01992 300333                     Ask a question

Our Inheritance Act claims services

Advice on whether you are entitled to reasonable provision from an estate

Only limited types of people are able to make an Inheritance Act claim against an estate and only in specific circumstances. It is therefore important to make sure you are clear whether you are eligible to claim before moving forward.

The people who may apply for reasonable financial provision from an estate under the Inheritance Act are:

  • The spouse of the deceased
  • A former spouse who has not remarried
  • A cohabitee of the deceased
  • A child of the deceased
  • Anyone else who was treated as a child of the family by the deceased in respect of any marriage of theirs
  • Anyone else who was being maintained, either wholly or partly, by the deceased immediately before their death

There are important considerations over jurisdiction and time limits. If you think you have a possible claim, you should take advice as quickly as possible.

Our Inheritance Act claims solicitors will be happy to advise you on whether we believe you may have grounds for a claim and the process for doing so.

Making an Inheritance Act claim

If you believe you have not been left reasonable provision from a deceased person’s estate, we can advise you on whether you are eligible to claim under the Inheritance (Provision for Family and Dependants) Act 1975. If you are, we can then support you through the entire process of making a claim.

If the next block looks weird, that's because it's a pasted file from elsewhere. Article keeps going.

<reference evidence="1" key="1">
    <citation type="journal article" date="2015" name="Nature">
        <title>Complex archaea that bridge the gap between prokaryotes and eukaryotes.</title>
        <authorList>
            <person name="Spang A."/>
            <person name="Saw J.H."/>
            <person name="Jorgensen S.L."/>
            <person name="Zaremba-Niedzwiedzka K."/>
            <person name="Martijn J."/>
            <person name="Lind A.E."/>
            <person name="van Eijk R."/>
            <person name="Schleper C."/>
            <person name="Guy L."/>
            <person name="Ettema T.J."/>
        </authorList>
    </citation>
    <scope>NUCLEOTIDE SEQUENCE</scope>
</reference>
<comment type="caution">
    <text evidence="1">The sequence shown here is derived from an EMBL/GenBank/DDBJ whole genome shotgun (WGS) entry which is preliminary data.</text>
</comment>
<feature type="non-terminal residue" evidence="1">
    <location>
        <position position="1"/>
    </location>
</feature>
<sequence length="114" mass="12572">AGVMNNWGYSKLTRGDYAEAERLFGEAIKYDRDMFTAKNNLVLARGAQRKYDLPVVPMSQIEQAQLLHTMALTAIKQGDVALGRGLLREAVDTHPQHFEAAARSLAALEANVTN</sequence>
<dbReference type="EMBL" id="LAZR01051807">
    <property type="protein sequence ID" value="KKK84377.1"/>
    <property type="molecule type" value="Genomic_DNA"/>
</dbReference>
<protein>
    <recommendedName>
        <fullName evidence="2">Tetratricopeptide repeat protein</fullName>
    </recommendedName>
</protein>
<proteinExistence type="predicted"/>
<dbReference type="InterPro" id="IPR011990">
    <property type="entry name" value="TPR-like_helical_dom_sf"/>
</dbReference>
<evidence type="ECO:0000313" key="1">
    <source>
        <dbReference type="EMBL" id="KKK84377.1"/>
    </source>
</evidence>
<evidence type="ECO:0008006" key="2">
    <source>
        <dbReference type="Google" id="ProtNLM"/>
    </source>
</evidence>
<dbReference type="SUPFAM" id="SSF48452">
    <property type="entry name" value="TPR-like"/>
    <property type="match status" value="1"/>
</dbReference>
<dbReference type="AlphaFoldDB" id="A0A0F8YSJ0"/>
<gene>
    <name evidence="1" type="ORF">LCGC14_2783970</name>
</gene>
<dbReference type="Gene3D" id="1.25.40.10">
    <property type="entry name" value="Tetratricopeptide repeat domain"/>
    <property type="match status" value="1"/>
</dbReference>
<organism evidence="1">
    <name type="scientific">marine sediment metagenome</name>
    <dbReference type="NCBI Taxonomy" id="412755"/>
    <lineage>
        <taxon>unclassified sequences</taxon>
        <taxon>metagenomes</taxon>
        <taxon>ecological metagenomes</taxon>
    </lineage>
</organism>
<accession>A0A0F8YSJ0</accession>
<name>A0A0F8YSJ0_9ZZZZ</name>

We can assist with Inheritance Act claims where:

  • You were left a bequest in a Will, but it does not meet your needs
  • You were cut out of a loved one’s Will
  • A loved one died without leaving a Will and you are not entitled to inherit under the intestacy rules

We will always seek to negotiate an amicable agreement with the executors/estate administrators and any other beneficiaries where appropriate.

Inheritance Act claims advice for executors and estate administrators

If you are the executor or administrator of an estate and someone informs you of their intention to make a claim under the Inheritance Act, it is vital to get specialist legal advice straight away. Our team can advise you on how to respond, keeping in mind your duty to the deceased and the other beneficiaries.